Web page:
As an acknowledgement of his various collaborations with Eric Idle in The Rutles, Rutland Weekend Television and Monty Python (as well as in Do Not Adjust Your Set, before they hit the big time) he sang his Philosopher’s Song (which he put forward as his most clever lyric). As originally sung by a professorial chorus of Bruces in Monty Python’s Flying Circus, its elucidation of the drinking habits of various famous philosophers provided a suitable way to herald the interval exodus to the bar. The Wheel of 4 Tunes also blessed us with Quiet Talks and Summer Walks, a Bonzo song from the Keynsham album (‘when the madness had set in’, Innes added with a touch of Vincent Price melodrama). It’s a gorgeous ballad sung from the perspective of a flower observing strolling young lovers passing by. Its Donovanesque surface of summer of love whimsy is underlaid with a more poignant reflection on time and love, which was in tune with the philosophical themes of the evening. It also provided the basis for a memorable Innes Book of Records film, with Innes going all Peter Gabriel-era Genesis and donning the guise of a giant daisy. The evening did in fact have a loose overall structure, without ever becoming too ‘slick’, as Innes put it with evident aversion to going through over-rehearsed routines. Random events (or mistakes) were still given space, and welcomed. A running theme had adds from his purported sponsors, ‘Fiasco Superstores’, intruding upon songs or forming interludes, a pop art device reminiscent of The Who Sell Out. The blue-striped Fiasco motif (now who could he be thinking of?) also extended to the banner hung above the merchandising stall outside.

There was also a deal of anecdotage, stories of Viv Stanshall, the Bonzos, George Harrison and others, with jokes thrown in along the way (I particularly liked his retelling of Barry Cryer’s Stannah Stairlift gag). They were all related with a natural ease and self-effacing warmth and wit, remembrances of someone who ‘went through the 60s and is now going through them again’. Some of his recent CDs have themselves provided a kind of aural set of memoirs. Such modesty leads him to praise the work of others, heroes and collaborators. He finished (before his non-encore encore) with a rendition of a routine which Max Wall used to end one of his shows, involving two sticks of rhubarb and two potatoes (here imaginary specimens). It was a hugely enjoyable from a consummate (but not too much) professional who can stand proudly amongst such company, thumb firmly pressed to nose. And as a bonus extra-mural encore, I got his jokes about air of freedom and freedom air (fruits de mer) and his satnav telling him about the mysterious Exeter Head on the way back home. The old brain’s a bit slow on the uptake sometimes.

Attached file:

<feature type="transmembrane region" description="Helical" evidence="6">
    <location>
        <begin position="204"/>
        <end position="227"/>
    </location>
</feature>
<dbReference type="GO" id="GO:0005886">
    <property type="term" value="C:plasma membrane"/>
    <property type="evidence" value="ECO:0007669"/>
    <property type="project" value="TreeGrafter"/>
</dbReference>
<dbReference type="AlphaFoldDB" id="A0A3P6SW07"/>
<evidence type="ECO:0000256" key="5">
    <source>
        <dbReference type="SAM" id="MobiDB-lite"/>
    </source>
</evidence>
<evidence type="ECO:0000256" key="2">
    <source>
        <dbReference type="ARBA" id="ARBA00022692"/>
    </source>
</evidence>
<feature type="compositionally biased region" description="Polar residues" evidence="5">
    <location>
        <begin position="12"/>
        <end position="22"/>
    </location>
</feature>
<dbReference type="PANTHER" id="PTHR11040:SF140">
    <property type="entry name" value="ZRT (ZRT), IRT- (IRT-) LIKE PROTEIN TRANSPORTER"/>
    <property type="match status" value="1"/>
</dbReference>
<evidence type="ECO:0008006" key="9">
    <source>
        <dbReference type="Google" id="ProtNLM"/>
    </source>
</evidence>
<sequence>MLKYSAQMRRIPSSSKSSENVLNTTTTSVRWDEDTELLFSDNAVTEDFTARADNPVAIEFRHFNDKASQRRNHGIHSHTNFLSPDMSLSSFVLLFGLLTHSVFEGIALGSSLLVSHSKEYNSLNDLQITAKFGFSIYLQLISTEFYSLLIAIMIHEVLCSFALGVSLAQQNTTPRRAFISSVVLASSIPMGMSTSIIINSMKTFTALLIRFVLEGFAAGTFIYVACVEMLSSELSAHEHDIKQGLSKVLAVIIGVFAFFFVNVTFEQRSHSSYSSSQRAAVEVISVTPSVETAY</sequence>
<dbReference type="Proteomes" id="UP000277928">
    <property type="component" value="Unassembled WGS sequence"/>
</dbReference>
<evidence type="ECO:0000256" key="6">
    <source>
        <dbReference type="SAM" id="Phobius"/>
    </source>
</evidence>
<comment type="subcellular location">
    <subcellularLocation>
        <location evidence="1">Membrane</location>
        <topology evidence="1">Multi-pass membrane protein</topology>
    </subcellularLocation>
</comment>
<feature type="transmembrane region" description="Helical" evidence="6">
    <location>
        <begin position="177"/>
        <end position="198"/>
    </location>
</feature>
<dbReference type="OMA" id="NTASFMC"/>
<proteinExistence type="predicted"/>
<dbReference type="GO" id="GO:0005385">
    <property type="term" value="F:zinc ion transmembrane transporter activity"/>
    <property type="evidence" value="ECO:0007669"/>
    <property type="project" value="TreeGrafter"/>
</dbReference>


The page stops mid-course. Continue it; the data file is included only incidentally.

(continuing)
Thursday, 14 February 2013

Two Nights of Beckett at the Bike Shed

Last week I enjoyed two nights of Samuel Beckett plays at the Bike Shed Theatre in Exeter, part of a Beckett-centric season entitled, presumably with a certain amount of irony, Winter Warmed. The first evening brought together four works, two from the latter part of the 50s and one each from the 60s and 70s. Connections and common currents became readily apparent, and it was evident that the programme had been chosen with great care and well-informed consideration. The first half consisted of readings of or from two plays written for radio: All That Fall (first broadcast on 13th January 1957) and Embers (broadcast 24th June 1959). They were both performed by members of local company The Uncommon Players, who have brought their productions to all corners of Devon (and beyond) both inside and out for many years now.